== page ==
Tuesday, December 20, 2011

Chanukah and Bris Milah

See the entire thought in my other blog:
A thought occured to me related to Chanukah and bris milah. I blogged about it at my other blog, but I am reproducing the relevant-to-bris idea here:

"Why do we have EIGHT DAYS of Chanukah? After all, any miracle of oil only lasted 7 days (thay had found a jug of oil with enough for one day)!"

One approach to answering this question focuses on: "Is there a significance to the number eight that fits into this story?"

Two of the more known answers to the latter question are:
1. The rededication of the Temple was meant to emulate the original dedication of the Tabernacle in the wilderness, which was an Eight-Day-Celebration.
2. On account of the war, the Maccabees were unable to adequately celebrate the holiday of Sukkot. As such, upon the rededication of the Temple, they created a make-up for the holiday they missed. Since Biblically speaking the holiday of Sukkot + Shmini Atzeret is an eight-day period, this served as the model for the Chanukah time span.

Here I offer another possibility. I do not base this in any historical document or anything I found. But a unique connection came to me as I reviewed the decrees that traditionally accepted view of history offers as the background to the rebellion of the few against the many.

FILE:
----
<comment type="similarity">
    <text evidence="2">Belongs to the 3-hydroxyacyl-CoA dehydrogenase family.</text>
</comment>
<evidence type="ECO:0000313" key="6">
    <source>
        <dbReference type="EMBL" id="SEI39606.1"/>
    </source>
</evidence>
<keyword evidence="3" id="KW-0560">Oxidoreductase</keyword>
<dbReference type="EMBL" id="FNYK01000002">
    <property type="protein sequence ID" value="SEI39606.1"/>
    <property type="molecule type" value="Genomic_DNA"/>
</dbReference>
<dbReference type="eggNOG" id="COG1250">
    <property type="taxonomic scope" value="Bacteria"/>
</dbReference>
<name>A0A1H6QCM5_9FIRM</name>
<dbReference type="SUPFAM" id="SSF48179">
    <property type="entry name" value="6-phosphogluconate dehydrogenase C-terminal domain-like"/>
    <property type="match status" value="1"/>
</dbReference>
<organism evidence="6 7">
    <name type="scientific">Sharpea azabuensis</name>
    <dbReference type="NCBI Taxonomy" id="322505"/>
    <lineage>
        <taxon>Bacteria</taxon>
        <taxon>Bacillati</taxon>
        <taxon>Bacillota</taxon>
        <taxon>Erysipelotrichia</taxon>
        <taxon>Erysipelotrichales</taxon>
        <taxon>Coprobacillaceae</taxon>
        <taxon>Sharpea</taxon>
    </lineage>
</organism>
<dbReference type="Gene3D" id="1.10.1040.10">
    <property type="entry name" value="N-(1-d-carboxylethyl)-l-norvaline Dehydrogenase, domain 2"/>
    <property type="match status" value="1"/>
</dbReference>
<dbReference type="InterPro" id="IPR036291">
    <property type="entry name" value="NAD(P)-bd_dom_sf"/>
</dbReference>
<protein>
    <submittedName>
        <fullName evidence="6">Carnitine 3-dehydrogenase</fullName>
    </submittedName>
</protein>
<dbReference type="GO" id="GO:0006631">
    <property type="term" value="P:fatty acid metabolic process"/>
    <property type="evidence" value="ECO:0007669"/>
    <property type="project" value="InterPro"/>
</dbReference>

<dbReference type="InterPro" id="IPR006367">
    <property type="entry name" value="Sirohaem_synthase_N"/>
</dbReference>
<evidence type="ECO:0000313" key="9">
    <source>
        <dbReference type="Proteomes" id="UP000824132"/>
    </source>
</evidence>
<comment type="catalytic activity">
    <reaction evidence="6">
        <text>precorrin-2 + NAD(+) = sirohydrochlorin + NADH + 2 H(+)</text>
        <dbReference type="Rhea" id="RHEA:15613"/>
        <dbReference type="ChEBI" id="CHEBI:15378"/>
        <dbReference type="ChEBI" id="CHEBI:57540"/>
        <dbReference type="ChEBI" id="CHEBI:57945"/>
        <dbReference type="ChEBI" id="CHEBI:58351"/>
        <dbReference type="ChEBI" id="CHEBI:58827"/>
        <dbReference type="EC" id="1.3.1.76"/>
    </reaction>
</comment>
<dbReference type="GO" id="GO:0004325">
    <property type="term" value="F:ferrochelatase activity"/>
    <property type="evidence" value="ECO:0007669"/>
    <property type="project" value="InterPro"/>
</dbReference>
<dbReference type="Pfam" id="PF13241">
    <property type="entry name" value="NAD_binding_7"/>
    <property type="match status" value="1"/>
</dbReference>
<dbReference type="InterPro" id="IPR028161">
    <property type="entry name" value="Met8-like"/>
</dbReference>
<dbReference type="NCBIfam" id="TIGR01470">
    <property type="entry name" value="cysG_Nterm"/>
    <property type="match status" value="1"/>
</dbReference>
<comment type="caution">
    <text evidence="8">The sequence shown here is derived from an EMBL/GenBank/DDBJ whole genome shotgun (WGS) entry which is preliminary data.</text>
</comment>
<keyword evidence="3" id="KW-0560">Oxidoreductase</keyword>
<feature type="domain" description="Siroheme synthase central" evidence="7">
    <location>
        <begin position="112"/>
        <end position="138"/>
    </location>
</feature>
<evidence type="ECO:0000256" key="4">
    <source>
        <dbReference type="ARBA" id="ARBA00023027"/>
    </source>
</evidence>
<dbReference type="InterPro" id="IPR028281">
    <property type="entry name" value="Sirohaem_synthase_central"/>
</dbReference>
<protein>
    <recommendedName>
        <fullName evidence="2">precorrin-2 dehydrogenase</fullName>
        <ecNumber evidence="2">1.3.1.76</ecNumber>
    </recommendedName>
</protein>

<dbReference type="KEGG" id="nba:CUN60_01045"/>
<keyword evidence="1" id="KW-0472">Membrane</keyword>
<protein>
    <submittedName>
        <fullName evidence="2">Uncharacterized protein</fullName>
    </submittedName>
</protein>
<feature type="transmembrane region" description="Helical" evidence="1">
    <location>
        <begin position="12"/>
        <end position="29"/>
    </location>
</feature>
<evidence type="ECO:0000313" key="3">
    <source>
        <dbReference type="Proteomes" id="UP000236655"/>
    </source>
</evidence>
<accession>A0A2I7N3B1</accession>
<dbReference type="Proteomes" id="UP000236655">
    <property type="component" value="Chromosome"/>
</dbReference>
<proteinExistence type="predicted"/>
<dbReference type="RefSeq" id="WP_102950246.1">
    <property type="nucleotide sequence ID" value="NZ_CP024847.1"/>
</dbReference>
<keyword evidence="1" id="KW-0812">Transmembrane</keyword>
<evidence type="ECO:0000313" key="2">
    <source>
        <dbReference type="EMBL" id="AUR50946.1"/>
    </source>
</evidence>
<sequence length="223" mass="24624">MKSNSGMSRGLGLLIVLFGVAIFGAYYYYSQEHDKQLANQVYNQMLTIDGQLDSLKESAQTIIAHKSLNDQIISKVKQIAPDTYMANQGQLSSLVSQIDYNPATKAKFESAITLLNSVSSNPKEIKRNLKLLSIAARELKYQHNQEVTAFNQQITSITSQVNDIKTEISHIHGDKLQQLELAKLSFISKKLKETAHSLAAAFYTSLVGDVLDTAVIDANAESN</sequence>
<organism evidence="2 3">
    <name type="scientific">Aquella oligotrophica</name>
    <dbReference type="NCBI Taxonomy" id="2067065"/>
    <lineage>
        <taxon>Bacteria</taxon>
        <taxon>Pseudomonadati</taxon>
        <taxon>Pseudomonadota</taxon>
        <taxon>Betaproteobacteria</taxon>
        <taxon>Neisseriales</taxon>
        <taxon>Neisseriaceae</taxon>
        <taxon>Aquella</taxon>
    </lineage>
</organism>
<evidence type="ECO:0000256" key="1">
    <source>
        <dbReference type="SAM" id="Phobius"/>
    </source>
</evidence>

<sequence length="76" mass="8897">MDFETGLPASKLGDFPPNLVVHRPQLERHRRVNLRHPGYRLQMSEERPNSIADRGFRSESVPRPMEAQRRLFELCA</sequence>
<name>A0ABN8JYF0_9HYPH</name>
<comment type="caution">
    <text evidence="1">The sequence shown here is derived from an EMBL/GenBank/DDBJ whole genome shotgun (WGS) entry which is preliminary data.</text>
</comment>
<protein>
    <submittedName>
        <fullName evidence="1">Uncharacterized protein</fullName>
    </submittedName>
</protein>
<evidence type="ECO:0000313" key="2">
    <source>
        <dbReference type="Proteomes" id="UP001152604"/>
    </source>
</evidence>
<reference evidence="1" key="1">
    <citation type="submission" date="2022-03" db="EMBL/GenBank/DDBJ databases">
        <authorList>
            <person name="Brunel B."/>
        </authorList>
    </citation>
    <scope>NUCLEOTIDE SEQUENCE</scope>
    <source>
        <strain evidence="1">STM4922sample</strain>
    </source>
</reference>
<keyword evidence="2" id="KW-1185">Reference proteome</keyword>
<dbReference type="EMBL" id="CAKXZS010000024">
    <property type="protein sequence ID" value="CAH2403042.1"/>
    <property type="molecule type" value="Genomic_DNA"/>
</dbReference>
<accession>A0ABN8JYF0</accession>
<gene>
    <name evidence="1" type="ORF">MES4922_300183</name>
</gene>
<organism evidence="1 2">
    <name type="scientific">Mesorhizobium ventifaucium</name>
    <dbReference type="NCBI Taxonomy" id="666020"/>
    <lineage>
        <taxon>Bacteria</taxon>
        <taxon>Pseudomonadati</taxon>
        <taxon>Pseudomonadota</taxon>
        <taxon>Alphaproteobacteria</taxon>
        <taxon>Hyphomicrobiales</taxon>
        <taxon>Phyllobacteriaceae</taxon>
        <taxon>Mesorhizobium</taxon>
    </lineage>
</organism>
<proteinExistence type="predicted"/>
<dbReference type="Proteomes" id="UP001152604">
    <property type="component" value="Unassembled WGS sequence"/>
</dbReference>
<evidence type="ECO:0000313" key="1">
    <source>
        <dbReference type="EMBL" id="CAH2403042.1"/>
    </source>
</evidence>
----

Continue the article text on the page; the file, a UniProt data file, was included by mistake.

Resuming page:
The Greeks aimed to destroy three fundamental tenets of Jewish life:
1. Shabbos
2. Rosh Chodesh
3. Bris Milah

Being a mohel, this simple (yet, I feel, profound) connection was staring me straight in the face.

There are all kinds of reasons suggested for why a bris takes place on the eighth day of life. One of them focuses on the idea that the baby will certainly experience a shabbos before he has his bris.

Chanukah goes for eight days, therefore, to remind us the eight-day period that leads up to a bris.
An Eight-day holiday will certainly contain a shabbos.
The fact that Chanukah begins towards the end of Kislev, on the 25th of the month, assures that Rosh Chodesh Tevet will always be observed during Chanukah.

Military celebrations alone are typically celebrated for one day. Think V-E Day (May 8) V-J Day (Sept 2), Purim (14 Adar). By all rights, Chanukah should have been a 1-day holiday.

But Chanukah is meant to be more than just a tribute to a specific date. It is a highly symbolic holiday that represents a victory over assimilation, a commitment to Jewish tradition, mitzvot, and heritage, a reemergence of a "fighting Jew," and the return of Jewish autonomy to our ancient homeland.

And if, in the background, the dates and length of the celebration can serve as a reminder to what we overcame from the perspective of those who made decrees threatening our way of life - what could be wrong with it? I find it very helpful.

1 comment:

  1. Apologies for too much transliteration.
    See Hemdas HaYammim, Helek 2, on Chanukah.
    Hassidim Rishonim used to mevatel talmud torah on Chanukah and went to search for Bris Mila parties,
    as they considered it a special simha.

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